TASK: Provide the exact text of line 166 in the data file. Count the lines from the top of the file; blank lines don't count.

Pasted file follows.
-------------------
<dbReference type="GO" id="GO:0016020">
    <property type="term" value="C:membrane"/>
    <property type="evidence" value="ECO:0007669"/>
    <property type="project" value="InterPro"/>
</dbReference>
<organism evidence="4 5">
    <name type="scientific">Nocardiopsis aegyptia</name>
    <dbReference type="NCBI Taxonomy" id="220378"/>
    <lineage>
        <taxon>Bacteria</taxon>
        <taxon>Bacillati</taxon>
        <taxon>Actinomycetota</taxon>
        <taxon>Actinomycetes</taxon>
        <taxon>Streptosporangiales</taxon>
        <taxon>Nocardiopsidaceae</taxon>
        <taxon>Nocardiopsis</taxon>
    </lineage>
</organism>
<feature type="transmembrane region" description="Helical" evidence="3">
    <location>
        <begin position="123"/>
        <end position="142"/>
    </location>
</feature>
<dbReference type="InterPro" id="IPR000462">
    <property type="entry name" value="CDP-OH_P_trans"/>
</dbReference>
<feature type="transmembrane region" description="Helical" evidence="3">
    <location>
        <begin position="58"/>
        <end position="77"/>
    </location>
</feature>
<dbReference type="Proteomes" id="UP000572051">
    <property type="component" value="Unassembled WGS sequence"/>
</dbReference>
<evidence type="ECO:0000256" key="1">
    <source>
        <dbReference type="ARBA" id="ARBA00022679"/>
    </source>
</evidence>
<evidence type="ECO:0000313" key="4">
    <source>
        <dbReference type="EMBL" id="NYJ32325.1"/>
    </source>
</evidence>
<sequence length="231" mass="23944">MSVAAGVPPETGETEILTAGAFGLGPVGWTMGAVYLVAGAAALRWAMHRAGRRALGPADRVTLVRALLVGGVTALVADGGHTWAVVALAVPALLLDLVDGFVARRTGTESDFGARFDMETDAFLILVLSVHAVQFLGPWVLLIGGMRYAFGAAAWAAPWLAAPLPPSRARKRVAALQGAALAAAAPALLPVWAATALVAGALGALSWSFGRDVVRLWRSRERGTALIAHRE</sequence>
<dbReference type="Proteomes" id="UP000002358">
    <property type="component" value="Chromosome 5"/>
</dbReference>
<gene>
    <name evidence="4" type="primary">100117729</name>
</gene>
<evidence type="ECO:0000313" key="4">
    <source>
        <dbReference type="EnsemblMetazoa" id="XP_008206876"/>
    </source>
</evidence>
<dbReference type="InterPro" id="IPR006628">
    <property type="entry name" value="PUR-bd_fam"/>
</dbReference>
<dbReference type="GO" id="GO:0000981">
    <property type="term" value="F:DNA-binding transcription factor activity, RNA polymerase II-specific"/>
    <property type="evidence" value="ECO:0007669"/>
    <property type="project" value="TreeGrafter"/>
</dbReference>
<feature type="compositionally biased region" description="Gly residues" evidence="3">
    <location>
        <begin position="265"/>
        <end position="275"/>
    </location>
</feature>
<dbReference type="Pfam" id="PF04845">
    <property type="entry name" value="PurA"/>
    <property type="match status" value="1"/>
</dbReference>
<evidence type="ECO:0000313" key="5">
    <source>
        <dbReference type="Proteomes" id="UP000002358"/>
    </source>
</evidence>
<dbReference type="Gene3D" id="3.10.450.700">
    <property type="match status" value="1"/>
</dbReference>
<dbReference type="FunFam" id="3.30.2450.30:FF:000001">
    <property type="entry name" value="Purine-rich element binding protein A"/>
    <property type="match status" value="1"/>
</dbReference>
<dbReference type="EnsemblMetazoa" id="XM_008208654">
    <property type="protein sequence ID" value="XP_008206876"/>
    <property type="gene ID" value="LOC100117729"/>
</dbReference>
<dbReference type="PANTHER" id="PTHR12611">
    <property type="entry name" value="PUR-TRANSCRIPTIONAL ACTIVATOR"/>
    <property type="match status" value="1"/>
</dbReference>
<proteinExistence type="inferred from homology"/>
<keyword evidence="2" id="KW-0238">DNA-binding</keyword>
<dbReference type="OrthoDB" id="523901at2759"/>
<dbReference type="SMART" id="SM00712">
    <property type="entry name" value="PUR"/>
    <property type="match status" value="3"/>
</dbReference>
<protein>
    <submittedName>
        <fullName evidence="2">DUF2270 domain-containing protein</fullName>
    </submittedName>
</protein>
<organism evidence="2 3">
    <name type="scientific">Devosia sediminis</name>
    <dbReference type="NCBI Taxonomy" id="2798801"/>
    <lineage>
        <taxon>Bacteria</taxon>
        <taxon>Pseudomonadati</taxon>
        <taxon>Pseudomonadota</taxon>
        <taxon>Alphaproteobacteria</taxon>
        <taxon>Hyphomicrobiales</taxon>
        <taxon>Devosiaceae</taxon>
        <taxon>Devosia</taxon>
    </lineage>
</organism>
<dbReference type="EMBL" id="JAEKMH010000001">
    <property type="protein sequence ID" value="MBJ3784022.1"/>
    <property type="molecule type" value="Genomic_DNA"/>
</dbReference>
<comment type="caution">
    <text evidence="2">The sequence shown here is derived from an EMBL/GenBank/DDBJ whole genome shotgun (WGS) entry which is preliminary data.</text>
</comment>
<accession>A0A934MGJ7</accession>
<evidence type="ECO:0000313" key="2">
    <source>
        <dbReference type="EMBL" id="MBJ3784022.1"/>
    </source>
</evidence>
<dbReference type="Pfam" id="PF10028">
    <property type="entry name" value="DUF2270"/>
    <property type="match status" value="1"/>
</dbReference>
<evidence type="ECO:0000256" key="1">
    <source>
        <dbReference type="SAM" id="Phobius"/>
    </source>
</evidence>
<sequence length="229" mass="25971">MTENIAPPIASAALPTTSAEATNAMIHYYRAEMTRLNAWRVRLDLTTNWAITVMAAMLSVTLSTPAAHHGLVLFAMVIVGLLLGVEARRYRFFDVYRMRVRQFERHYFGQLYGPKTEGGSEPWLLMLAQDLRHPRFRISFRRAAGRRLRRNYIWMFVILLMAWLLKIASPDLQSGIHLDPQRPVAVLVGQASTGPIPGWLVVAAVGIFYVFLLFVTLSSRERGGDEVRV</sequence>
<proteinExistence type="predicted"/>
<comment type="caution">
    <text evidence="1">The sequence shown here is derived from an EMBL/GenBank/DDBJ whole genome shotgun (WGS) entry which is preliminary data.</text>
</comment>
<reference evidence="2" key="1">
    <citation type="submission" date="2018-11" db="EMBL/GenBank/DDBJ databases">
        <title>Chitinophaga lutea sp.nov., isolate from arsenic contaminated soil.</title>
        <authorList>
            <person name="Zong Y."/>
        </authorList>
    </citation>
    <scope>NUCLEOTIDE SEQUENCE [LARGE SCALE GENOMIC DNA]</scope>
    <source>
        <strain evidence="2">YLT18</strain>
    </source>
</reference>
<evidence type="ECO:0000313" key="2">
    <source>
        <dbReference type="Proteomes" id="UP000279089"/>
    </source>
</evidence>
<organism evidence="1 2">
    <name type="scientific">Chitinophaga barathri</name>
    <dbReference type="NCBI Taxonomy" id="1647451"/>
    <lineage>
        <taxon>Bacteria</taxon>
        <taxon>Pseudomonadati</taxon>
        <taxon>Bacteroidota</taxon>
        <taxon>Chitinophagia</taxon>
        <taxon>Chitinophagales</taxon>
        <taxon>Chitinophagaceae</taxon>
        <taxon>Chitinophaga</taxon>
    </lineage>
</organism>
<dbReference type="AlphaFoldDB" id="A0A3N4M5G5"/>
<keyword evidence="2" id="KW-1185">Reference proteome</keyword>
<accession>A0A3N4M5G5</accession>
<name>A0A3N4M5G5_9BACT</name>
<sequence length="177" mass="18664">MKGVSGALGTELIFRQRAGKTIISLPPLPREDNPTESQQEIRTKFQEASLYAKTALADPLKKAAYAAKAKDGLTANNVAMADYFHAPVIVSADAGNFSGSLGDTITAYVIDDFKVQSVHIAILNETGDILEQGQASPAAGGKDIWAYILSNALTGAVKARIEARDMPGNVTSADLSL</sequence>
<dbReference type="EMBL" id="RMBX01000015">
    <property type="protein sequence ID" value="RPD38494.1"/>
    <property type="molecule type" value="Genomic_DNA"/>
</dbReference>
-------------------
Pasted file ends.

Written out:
<organism evidence="1 2">